CoolIP index                                                          Most recent edit: Sunday January 20, 2013

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Easy Megascale-Arch Belay-Rotation

Circular Track and Carousel Kite Farm surface concepts are conceptual competitors to KiteLab's Anchor-Circle Belay-Rotation method. Obviously, an anchor-circle is far cheaper and faster to deploy, with far less environmental impact from embodied material and land disturbance.

Tracks and carousels still promised a narrow operational advantage, the apparent ease of rotation of a kite arch formation. The early circle-belay method was shown to be workable (Mothra1), but even with a depower input, required powerful winching to haul the leading side of the arch to windward. While powerful belay winches were but a fraction of the capital expense of a carousel or track, they would still have been a major capital item. With the new method described here, such winches are not needed.

Lately, Mothra arches have developed a second set of load-paths that converge on the center of the anchor circle. These new loadpaths enable monolithic loads to be lifted with well distributed forces, or the power outputs of many WECS to converge at one center point.

A centerpoint anchor therefore enables an entire arch to rotate semi-passively to match wind direction, much like a single-anchor kite. All that is required is to slack the side-lines so the arch rotates briefly from the center anchor. Once rotation is completed, the side-lines are re-tensioned to once again act as deterministic stabilizers, and wing-area maximizers.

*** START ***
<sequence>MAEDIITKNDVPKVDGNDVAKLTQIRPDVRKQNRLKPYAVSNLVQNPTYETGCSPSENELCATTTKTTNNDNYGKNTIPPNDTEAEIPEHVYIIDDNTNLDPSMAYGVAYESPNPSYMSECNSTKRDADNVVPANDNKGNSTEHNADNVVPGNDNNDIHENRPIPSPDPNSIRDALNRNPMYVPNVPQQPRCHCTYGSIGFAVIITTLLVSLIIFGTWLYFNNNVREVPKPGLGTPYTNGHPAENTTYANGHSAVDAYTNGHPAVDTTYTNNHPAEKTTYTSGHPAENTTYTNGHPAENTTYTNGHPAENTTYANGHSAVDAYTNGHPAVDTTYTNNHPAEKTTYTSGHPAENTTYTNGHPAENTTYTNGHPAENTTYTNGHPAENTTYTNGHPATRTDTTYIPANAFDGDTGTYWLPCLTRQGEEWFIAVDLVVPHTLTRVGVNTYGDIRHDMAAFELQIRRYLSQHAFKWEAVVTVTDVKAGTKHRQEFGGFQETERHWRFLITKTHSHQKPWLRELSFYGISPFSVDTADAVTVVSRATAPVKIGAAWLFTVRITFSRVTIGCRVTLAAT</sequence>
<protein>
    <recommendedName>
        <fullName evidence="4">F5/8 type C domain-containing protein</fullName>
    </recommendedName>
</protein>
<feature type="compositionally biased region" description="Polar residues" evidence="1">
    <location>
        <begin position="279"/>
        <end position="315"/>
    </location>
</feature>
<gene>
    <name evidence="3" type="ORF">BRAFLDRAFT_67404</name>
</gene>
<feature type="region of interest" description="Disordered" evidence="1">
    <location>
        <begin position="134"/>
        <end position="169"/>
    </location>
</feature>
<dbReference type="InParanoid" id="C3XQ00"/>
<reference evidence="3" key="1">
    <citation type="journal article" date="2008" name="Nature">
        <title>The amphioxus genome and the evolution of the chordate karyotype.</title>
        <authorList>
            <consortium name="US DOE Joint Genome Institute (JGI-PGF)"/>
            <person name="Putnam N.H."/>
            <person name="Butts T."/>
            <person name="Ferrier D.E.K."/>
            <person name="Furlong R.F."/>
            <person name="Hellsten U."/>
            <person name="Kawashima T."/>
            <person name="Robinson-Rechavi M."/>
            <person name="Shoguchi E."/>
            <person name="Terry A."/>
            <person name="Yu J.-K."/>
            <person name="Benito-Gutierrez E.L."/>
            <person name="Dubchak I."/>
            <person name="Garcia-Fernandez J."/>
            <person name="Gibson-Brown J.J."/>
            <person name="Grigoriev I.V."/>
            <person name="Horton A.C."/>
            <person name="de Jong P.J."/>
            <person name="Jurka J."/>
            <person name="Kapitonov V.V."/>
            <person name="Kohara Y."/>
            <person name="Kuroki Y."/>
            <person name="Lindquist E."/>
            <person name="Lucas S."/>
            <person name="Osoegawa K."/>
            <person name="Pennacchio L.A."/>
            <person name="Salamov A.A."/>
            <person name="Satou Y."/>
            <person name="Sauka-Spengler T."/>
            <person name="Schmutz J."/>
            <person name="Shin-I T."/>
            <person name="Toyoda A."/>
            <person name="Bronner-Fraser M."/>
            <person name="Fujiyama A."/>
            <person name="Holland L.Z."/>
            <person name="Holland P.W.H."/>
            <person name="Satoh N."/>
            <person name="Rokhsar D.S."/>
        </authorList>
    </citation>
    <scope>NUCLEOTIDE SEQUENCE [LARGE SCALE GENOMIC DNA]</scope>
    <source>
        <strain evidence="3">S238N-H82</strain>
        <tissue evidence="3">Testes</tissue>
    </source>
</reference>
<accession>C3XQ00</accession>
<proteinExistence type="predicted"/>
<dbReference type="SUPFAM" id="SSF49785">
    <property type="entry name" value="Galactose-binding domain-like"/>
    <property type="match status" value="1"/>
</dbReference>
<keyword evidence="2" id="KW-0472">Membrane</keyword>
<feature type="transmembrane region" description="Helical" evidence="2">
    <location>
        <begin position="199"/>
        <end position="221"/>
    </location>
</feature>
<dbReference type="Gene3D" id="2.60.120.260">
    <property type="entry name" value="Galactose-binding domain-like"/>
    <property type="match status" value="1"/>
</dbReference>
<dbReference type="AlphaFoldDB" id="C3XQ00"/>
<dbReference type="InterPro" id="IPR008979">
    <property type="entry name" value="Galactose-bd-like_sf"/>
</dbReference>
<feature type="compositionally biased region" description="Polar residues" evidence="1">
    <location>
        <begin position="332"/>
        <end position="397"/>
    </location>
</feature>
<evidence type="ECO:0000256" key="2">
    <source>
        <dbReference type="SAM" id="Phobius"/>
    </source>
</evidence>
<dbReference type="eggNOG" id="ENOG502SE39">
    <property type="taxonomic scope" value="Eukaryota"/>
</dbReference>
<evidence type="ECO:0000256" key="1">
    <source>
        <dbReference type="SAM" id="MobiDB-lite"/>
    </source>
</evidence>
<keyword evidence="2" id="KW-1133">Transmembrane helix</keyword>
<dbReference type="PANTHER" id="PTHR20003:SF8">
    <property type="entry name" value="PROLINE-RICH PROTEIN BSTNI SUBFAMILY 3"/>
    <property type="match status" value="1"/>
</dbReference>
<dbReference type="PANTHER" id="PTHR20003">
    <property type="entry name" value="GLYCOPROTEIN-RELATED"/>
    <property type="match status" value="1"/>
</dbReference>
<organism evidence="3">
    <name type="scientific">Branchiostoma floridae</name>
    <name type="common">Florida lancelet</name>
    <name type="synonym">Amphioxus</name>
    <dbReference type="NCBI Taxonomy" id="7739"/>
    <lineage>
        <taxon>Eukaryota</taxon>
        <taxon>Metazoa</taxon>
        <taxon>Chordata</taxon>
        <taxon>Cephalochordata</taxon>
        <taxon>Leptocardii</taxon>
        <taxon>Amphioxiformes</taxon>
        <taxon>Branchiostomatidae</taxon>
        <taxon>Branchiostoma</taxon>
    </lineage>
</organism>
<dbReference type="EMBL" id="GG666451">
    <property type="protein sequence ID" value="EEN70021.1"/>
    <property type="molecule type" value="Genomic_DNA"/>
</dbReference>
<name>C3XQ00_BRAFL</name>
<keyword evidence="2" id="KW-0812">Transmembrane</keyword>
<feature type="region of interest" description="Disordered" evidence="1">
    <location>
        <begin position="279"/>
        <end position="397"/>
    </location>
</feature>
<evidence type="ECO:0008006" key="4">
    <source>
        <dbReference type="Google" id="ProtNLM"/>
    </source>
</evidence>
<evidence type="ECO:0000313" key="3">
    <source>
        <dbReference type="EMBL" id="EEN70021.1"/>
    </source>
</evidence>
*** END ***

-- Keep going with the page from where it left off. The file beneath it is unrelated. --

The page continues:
Brief depower-repower of the arch would be a refinement of the method. No massive belay winches would be needed. The new load paths contribute to the working-load safety-factor (8 to 1) and are fully able to take the full ordinary load of the arch (at a 4 to 1 safety margin, with the slack sidelines as "preventers").

This new Easy-Belay method seems to be the last key solution needed for optimal kite-farms based on megascale kite arches flown from anchor circles (or "anchor-fields"). It will be tested and perfected in upcoming small-scale sessions. The idea is a natural extension of the offshore rotating arch method JoeF recently identified (single-point deep-submerged bridle).

Comment and development of this topic will be occurring here.       
All, send notes, links, drawings, papers, videos, plans, safety-critical findings, and photographs!

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so now we are integrated with the latest standard cooperative IP model, but "coolIP" remains a nice shorthand.